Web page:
Concerns over the Zika virus are leading constituents in affected areas to push their Republican members of Congress for action. This is not the firs22t time there have been significant calls for action on Zika, but this past summer, Congressional Republicans left for a seven week recess without doing anything to address the growing crisis.
Now, amid calls for action from residents in hard-hit states like Florida, momentum may be building to force action.
Earlier this year, the White House asked for $1.9 billion in funding to fight the virus. House Republicans politicized the issue, arguing that the White House still had money left over from the fight against Ebola. Shortly thereafter, Senate Republicans offered $1.1 billion, which the White House accepted, but was then blocked by Senate Democrats. The bill offered by Republicans did not provide funding for family planning, as Zika is a virus that can be transmitted sexually, and even had provisions to defund parts of Obamacare. It also would have reversed a federal ban on displaying Confederate flags in national cemeteries.
Ultimately, the summer Congressional recess started with no action on Zika; both sides blamed each other.
Now, however, Politico reports House Republicans are catching heat for refusing action on Zika funding initially. Floridians Rep. Ileana Ros-Lehtinen and Rep. Carlos Curbelo are among those Republicans pushing their party for action. Ros-Lehtinen asked Speaker Paul Ryan to convene an emergency session to pass a bill on Zika funds. Rep. Dennis Ross is among those Republicans hoping the GOP decides to fully fund President Obama’s request for $1.9 billion in Zika funding.
Democrats, for their part, are seemingly attempting to use the heat against Republicans to push for even more. In a phone call with reporters Thursday, Rep. Gwen Graham said, according to Politico, “Florida is ground zero for Zika in the U.S. and it’s time for Marco Rubio, Rick Scott and Congressional Republicans to quit playing politics and protect our state.”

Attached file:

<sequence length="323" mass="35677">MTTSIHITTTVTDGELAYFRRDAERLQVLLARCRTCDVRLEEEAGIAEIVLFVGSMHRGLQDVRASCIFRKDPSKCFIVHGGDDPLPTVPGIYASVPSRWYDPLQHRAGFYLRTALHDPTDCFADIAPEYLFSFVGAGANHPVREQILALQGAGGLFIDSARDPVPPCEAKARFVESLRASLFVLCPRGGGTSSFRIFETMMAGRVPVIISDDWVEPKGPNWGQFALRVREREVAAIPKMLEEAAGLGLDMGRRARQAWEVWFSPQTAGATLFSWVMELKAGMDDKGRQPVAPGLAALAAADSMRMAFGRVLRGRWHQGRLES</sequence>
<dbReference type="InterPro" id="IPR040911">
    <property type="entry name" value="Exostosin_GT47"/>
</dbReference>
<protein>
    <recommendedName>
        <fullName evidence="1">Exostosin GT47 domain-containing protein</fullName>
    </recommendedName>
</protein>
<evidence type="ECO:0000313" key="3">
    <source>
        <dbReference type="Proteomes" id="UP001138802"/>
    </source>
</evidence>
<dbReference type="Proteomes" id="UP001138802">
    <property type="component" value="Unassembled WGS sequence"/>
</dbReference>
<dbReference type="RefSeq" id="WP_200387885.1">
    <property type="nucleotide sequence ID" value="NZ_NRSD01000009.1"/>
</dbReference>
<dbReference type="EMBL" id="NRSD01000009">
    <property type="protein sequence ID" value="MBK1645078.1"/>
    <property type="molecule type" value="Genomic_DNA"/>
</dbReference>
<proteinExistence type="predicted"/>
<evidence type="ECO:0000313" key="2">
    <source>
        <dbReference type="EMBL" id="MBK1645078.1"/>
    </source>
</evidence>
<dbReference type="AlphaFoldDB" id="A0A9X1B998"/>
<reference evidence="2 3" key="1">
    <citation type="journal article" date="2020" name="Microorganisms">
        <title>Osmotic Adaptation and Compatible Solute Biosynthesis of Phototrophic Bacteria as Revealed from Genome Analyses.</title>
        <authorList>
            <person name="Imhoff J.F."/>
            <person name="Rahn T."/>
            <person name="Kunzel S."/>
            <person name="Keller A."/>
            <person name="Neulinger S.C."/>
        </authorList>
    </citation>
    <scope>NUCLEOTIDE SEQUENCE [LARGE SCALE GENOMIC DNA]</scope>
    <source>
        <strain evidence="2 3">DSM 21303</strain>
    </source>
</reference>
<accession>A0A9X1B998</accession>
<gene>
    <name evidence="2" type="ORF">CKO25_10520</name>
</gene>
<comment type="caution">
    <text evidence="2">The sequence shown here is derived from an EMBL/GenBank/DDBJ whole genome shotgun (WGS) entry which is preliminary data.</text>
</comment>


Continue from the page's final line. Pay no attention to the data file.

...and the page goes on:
Media within the state are also placing the blame squarely at the GOP’s feet.
Zika’s reach has grown over the summer months, with the first native cases in Florida multiplying through July. Now, there are over 400 cases in Florida, including in populous Miami.
Curbelo told Politico that his office has been flooded by calls from physicians who are trying to manage Zika fears from their patients. “There is so much anger and frustration in our country because most Americans feel they cannot count on the government to do very simple things… Congress has to show competence — and funding a response to a serious public health threat seems to me a very simple stand for ‘competence,'” he said.
Photo: An edes aegypti mosquito is seen inside a test tube as part of a research on preventing the spread of the Zika virus and other mosquito-borne diseases at a control and prevention center in Guadalupe, neighbouring Monterrey, Mexico, in this March 8, 2016 file photo. REUTERS/Daniel Becerril/Files